Our mental health is so precious. And it’s a wonderful thing that in recent years, the idea that it’s a taboo subject has been repeatedly challenged. More and more of us feel comfortable saying, ‘I hurt’ in reference to things other than limbs and fibres and tissues. In reference, in fact, to our emotions. Now, a recent study points towards a possible cause of mood disorder. Disruption to our daily lives could be behind many cases of depressive feelings such as loneliness or just a general sense that our happiness is diminished in some way. Our circadian rhythms, the rhythms by which we experience each 24-hour cycle, our delicately balanced things. It doesn’t take much to knock them off course. The research hasn’t got to the bottom of the cause/effect aspect, so it’s not clear whether disruptions cause mood disorders or come about as a result of them or a mix of the two, but nevertheless, they shed some light on the situation. Of course, you may well look after your daily rhythms by ensuring you stay relaxed, using treatments such as gay massage to keep yourself calm no matter what crises you may (or may not) be undergoing.
Circadian disruption is more common in cities and by 2050, over 60 per cent of the world’s population will be urbanites. Disruption will be more and more common, so a public health issue on a grand scale could be brewing. The new research was published in health journal, Lancet Psychiatry, and was undertaken by Scottish researchers, working in tandem with colleagues in Ireland and Sweden. It’s the largest study of its type, drawing on data from 500,000 subjects, between the ages of 37 and 73. The study began in 2006, so it also draws on many years of observation. Nearly 100,000 of the participants were given a wrist-worn activity tracker. The teams noticed that those who were active during the day and then slept soundly at night did very well in terms of mental health. Those who were disrupted during sleep and less industrious during the day were, it may come as no surprise, less well off emotionally.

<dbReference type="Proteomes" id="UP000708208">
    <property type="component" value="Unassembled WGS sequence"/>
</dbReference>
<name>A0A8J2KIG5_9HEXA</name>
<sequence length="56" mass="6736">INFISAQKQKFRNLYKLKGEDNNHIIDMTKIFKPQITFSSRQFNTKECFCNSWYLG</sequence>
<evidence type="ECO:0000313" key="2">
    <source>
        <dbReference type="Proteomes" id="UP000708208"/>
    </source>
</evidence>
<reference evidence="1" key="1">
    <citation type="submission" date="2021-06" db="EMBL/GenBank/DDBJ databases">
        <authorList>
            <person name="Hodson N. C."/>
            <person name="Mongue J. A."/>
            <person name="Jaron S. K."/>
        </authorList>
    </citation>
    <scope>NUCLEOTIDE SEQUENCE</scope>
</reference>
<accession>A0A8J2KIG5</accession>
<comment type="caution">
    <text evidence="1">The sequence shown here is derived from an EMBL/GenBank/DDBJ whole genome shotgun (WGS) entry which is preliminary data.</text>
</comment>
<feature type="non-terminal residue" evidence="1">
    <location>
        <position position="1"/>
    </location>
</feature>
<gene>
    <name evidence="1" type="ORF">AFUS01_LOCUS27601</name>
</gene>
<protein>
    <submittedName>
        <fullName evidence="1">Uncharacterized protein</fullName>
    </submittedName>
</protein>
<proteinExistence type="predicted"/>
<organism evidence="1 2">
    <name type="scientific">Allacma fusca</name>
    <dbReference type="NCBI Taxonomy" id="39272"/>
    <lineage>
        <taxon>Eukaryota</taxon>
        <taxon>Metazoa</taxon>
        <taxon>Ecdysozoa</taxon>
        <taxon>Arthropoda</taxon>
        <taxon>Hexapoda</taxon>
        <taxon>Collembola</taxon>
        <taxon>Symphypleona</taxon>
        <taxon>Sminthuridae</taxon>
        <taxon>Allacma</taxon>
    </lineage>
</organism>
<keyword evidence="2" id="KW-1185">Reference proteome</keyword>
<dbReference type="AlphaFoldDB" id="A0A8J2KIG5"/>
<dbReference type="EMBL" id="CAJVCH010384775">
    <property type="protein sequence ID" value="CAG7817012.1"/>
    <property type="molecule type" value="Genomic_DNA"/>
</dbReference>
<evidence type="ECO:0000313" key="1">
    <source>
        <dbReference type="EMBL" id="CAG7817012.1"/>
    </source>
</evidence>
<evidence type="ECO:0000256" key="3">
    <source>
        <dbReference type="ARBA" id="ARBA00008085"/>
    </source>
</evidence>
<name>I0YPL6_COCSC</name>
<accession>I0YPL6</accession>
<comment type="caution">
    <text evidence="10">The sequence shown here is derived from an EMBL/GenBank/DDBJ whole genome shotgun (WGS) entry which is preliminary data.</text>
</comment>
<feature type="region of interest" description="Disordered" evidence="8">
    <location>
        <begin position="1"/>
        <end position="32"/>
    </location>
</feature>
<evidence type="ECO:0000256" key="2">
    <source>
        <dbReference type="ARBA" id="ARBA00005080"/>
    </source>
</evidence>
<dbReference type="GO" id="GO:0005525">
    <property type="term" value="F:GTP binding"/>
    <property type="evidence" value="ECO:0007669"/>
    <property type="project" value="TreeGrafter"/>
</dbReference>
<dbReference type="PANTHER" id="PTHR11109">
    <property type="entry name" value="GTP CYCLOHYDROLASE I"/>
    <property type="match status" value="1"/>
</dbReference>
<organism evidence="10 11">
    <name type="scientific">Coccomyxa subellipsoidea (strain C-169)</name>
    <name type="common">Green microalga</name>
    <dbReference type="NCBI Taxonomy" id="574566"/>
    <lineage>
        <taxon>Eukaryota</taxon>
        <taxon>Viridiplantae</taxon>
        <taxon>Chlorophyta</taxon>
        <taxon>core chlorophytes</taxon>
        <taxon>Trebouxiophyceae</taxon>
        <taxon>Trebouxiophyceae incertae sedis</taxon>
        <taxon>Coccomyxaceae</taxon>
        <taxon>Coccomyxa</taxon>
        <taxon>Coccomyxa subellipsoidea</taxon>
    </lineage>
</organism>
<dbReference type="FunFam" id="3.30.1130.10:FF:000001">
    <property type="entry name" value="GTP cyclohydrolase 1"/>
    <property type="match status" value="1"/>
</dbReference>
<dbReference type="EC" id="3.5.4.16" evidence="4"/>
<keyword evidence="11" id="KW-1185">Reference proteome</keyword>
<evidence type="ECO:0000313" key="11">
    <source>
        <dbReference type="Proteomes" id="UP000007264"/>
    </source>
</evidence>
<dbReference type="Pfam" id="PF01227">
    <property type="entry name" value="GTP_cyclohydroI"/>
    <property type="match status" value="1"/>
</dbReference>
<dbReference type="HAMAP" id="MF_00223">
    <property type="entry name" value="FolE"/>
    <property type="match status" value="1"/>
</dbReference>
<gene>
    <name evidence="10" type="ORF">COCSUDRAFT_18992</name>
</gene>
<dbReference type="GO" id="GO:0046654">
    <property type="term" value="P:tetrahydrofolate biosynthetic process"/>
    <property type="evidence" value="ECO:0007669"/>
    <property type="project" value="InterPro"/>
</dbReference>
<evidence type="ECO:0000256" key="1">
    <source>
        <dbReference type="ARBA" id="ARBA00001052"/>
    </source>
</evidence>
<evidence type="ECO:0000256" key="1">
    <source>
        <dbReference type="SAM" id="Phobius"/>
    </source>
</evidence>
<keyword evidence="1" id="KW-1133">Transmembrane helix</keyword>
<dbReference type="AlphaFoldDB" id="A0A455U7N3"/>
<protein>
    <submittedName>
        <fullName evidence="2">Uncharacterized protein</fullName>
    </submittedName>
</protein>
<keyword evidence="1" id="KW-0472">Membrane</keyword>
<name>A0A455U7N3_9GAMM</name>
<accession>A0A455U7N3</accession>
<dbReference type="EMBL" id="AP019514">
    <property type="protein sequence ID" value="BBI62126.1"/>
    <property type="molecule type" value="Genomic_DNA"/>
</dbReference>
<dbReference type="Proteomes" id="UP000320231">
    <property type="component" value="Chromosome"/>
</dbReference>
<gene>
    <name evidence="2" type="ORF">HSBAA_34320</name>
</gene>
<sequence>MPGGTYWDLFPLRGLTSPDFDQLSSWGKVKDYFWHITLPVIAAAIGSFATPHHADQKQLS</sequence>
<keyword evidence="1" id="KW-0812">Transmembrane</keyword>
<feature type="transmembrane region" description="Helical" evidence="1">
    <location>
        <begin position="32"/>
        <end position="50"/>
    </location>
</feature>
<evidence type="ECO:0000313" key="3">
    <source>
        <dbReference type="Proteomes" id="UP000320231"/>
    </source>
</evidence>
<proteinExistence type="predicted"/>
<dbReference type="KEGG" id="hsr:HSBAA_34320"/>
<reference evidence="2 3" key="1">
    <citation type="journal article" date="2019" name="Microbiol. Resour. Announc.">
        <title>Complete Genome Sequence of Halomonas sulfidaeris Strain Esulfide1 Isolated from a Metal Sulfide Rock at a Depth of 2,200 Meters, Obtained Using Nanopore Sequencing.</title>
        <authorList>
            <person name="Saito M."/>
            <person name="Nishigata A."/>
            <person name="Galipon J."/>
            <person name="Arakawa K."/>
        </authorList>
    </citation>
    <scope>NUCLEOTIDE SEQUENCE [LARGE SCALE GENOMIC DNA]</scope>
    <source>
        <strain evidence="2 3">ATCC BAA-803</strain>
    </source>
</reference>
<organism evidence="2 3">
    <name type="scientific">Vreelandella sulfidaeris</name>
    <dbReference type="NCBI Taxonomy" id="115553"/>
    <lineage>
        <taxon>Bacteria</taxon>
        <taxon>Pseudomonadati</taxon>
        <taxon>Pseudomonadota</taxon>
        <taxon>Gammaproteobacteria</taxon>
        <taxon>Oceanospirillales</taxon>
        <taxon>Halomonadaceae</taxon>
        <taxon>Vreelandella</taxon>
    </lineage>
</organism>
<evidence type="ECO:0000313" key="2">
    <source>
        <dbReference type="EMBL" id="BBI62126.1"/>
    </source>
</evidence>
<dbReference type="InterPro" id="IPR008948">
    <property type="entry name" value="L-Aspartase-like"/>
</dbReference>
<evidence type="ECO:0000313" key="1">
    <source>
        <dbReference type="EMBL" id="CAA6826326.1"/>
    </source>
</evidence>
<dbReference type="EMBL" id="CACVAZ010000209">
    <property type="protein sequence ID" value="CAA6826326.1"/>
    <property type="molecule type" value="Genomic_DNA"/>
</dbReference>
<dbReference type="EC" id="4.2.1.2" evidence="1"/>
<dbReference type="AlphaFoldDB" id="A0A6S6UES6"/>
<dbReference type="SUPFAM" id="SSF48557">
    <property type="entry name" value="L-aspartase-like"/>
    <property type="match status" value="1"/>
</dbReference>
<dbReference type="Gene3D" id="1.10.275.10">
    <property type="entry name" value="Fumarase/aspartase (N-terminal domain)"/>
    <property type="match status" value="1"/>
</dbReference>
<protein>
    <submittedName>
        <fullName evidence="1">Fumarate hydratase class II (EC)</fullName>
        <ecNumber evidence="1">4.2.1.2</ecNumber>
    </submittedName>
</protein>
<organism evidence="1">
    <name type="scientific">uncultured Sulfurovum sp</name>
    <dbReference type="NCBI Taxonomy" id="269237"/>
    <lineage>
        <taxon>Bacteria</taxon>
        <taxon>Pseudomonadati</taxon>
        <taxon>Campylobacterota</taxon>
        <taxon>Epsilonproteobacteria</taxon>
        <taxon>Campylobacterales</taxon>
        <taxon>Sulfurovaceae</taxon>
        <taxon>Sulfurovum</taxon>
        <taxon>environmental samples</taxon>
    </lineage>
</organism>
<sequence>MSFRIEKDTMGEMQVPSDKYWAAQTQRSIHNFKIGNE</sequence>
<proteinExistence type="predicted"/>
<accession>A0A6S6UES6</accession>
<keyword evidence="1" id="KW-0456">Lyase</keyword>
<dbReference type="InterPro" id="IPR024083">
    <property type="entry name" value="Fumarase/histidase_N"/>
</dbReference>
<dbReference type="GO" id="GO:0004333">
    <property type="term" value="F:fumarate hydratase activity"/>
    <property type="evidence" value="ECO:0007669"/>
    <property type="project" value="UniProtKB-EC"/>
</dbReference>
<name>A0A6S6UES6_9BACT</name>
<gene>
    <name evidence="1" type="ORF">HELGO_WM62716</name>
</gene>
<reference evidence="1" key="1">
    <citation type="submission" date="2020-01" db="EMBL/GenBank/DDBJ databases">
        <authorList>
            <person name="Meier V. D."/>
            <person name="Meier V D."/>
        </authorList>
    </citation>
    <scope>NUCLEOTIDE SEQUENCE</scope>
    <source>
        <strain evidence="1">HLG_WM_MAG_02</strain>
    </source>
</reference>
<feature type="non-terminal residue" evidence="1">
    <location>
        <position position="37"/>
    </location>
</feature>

Aspects of mental health, such as neuroticism, feelings of isolation, poor reaction times, were all observed. Personal histories, such as trauma or bipolar disorder, were taken into account. The results were intriguing to say the least. Those more prone to circadian disruption were nine per cent more likely to experience intense loneliness, six per cent more likely to suffer depression and 11 per cent more likely to have bipolar disorder. And, the lower the figure for happiness, the poorer the reaction times.
Although results and findings are still being unpicked, the evidence suggests that it’s best to avoid disruptive activities after 10pm, whether that’s using your smartphone or getting up and fixing a drink. People checking their mobiles and looking at Facebook at midnight are less likely to be mentally healthy and happy. Getting out in the morning and getting fresh air is another pivotal activity that could be just as important as getting a good night’s sleep. If you’re already availing yourself of gay massage London, that’s one big step towards the maintenance of good circadian rhythmic health and, it now seems likely, good mental health, too.